Using Machine Learning to Combat Digital Banking Fraud Part 1

Technology – The Ultimate Fraud Fighting Tool

Fighting fraud is something that virtually everyone can get behind. It’s a common good. This is especially true in the financial services industry where fiduciary responsibilities to customers and shareholders is paramount. Fortunately, technology, including machine learning, has evolved to make it easier for financial services companies of all sizes to accurately and cost-effectively identify suspicious activity indicative of fraud and halt it in time to avoid loss.
Machine learning is the data science that enables computers to learn from experience, as humans do. It deploys complex algorithms that automatically evaluate and analyze large data sets to find patterns. These algorithms enable computers to respond to different situations for which they have not been explicitly programmed.

Machine learning “teaches” computers to identify and distinguish the importance of patterns. It is found to be especially valuable when there is a lot of data, when time is an important factor, and when the wrong decision has a significant impact. For example, when making a decision about whether a particular financial transaction is legitimate. Machine learning allows these data-rich, time-dependent decisions to be acted upon more quickly and accurately.

In fraud detection, this means using algorithms to evaluate data and make a determination or prediction about the likelihood of fraudulent activity. Computers are more efficient than humans at processing large datasets. They are able to detect and recognize more subtle patterns. These algorithms are also adaptive and continue to improve over time with additional exposure to more data. This characteristic is often referred to as “self-learning”.

Fighting Digital Banking Fraud

One of the many ways that machine learning helps financial institutions combat fraud is by monitoring digital banking activity. By proactively tracking digital banking activity, new transactions can be compared to the expected behavior for a particular customer, based on a profile compiled from their historical behavior. The algorithms can identify a pattern activity. They can also calculate a fraud risk score based on how deviant the new activity is.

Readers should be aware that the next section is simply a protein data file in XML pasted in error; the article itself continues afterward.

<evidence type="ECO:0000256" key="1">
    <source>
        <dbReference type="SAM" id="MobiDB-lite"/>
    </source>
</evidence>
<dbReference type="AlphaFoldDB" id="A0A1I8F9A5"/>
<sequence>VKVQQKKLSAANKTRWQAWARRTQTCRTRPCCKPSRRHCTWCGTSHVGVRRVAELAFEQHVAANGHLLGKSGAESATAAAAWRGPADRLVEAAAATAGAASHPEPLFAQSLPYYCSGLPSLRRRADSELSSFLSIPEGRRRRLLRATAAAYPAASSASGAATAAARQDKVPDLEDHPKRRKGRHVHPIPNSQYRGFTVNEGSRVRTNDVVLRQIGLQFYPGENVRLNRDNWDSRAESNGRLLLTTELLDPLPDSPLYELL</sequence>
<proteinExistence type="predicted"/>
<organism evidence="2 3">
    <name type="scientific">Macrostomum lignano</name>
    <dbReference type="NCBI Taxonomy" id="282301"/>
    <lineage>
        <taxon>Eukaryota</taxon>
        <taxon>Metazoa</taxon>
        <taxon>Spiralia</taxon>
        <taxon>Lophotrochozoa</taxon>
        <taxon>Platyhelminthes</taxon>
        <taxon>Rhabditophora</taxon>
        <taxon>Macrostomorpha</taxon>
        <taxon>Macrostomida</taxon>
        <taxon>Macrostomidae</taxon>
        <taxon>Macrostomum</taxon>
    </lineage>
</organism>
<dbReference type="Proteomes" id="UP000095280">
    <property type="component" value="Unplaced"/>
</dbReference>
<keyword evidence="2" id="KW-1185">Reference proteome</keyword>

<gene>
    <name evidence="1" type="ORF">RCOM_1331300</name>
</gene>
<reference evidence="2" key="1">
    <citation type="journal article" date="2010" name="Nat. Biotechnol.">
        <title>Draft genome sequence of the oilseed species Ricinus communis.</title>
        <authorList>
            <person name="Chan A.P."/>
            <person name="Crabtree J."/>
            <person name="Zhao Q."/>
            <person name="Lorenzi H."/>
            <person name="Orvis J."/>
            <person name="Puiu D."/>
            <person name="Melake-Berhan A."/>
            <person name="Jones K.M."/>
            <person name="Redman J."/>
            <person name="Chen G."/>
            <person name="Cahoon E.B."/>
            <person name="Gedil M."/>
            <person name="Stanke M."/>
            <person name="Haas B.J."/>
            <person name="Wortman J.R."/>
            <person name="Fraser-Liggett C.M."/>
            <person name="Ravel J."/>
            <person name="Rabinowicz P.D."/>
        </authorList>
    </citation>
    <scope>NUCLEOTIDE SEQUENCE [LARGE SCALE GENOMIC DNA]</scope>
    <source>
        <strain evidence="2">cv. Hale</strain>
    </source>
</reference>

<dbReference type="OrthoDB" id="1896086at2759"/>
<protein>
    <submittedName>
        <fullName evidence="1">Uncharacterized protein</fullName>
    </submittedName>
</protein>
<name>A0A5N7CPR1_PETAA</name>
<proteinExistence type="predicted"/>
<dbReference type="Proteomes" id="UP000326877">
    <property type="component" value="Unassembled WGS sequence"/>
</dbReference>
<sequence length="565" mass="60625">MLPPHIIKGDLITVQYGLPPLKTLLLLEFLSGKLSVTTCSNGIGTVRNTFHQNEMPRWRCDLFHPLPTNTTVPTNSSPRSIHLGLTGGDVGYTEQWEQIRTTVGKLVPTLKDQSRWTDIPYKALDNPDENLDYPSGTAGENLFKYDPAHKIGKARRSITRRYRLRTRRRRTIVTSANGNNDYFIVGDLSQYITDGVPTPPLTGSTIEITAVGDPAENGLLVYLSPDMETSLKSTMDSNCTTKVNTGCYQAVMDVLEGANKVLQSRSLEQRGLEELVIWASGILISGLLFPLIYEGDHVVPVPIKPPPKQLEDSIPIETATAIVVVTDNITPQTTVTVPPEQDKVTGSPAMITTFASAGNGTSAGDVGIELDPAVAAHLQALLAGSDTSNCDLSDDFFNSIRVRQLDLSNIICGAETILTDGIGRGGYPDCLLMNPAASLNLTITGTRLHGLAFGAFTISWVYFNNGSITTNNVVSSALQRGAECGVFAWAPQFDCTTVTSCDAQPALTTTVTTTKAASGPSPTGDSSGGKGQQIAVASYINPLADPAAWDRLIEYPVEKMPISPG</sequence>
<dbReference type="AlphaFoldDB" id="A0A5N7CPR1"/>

Some of the information that can be monitored to help identify suspicious activity includes:

  • User activity
  • Device fingerprint
  • Temporal data
  • Frequency
  • Velocity
  • Geolocation information.

Let’s look at a simplified example.

Sam Smith, a retail banking customer, typically logs in to his online banking platform between 8 am and 4 pm, Monday through Friday, from a laptop at his home in California.

Sam makes an average of eight bill payment transactions per month: 4 in the first week of the month, 4 in the last week of the month, with the average transaction amount of $1,800.

This is part of the data that makes up his “normal” behavior.

Then, Sam initiates six payments of over $2,500 each on the 12th of the month, from a mobile phone located in Toronto, Canada at 11 pm.
It is easy to see that this is not normal behavior for this customer. But this is just one customer among tens or hundreds of thousands initiating online banking transactions each day. Machine learning is what enables banks to manage the volume and complexity of these transactions and pinpoint what poses a true risk.

Guardian Analytics is thepioneer and leading provider of behavioral analytics and machine learning solutions for fraud detection and anti-money laundering software for financial institutions and enterprise organizations. Hundreds of financial institutions have standardized on Guardian Analytics’ innovative solutions to mitigate fraud risk and stop the sophisticated criminal attacks targeting retail, commercial, and enterprise banking clients. To learn more, click below to contact us and request a demo.

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